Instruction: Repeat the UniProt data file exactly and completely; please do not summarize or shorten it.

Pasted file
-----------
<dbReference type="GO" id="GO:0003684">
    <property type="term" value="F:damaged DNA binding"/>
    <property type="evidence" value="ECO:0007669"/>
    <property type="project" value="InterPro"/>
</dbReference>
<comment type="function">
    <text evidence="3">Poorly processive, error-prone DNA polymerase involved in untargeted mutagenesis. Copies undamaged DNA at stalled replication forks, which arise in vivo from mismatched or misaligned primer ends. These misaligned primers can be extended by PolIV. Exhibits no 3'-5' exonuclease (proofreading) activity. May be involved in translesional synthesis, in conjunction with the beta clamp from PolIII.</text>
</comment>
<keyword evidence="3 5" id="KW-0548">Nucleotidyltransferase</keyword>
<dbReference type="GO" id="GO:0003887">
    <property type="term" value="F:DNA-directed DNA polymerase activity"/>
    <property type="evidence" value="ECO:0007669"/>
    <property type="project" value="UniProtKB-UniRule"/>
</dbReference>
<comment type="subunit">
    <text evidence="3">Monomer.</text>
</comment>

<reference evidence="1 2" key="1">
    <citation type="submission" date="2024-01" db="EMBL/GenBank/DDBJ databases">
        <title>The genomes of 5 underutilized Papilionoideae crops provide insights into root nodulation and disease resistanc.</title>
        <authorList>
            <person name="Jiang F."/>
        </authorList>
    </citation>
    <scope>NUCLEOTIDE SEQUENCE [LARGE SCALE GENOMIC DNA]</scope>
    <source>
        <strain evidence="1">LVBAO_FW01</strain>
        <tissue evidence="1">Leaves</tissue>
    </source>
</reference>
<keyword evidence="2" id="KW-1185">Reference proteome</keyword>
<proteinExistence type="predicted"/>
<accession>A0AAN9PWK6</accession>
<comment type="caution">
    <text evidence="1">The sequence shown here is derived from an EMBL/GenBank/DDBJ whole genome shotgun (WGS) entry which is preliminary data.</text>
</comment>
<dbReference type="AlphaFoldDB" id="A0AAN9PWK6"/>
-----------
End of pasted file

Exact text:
<dbReference type="GO" id="GO:0003684">
    <property type="term" value="F:damaged DNA binding"/>
    <property type="evidence" value="ECO:0007669"/>
    <property type="project" value="InterPro"/>
</dbReference>
<comment type="function">
    <text evidence="3">Poorly processive, error-prone DNA polymerase involved in untargeted mutagenesis. Copies undamaged DNA at stalled replication forks, which arise in vivo from mismatched or misaligned primer ends. These misaligned primers can be extended by PolIV. Exhibits no 3'-5' exonuclease (proofreading) activity. May be involved in translesional synthesis, in conjunction with the beta clamp from PolIII.</text>
</comment>
<keyword evidence="3 5" id="KW-0548">Nucleotidyltransferase</keyword>
<dbReference type="GO" id="GO:0003887">
    <property type="term" value="F:DNA-directed DNA polymerase activity"/>
    <property type="evidence" value="ECO:0007669"/>
    <property type="project" value="UniProtKB-UniRule"/>
</dbReference>
<comment type="subunit">
    <text evidence="3">Monomer.</text>
</comment>

<reference evidence="1 2" key="1">
    <citation type="submission" date="2024-01" db="EMBL/GenBank/DDBJ databases">
        <title>The genomes of 5 underutilized Papilionoideae crops provide insights into root nodulation and disease resistanc.</title>
        <authorList>
            <person name="Jiang F."/>
        </authorList>
    </citation>
    <scope>NUCLEOTIDE SEQUENCE [LARGE SCALE GENOMIC DNA]</scope>
    <source>
        <strain evidence="1">LVBAO_FW01</strain>
        <tissue evidence="1">Leaves</tissue>
    </source>
</reference>
<keyword evidence="2" id="KW-1185">Reference proteome</keyword>
<proteinExistence type="predicted"/>
<accession>A0AAN9PWK6</accession>
<comment type="caution">
    <text evidence="1">The sequence shown here is derived from an EMBL/GenBank/DDBJ whole genome shotgun (WGS) entry which is preliminary data.</text>
</comment>
<dbReference type="AlphaFoldDB" id="A0AAN9PWK6"/>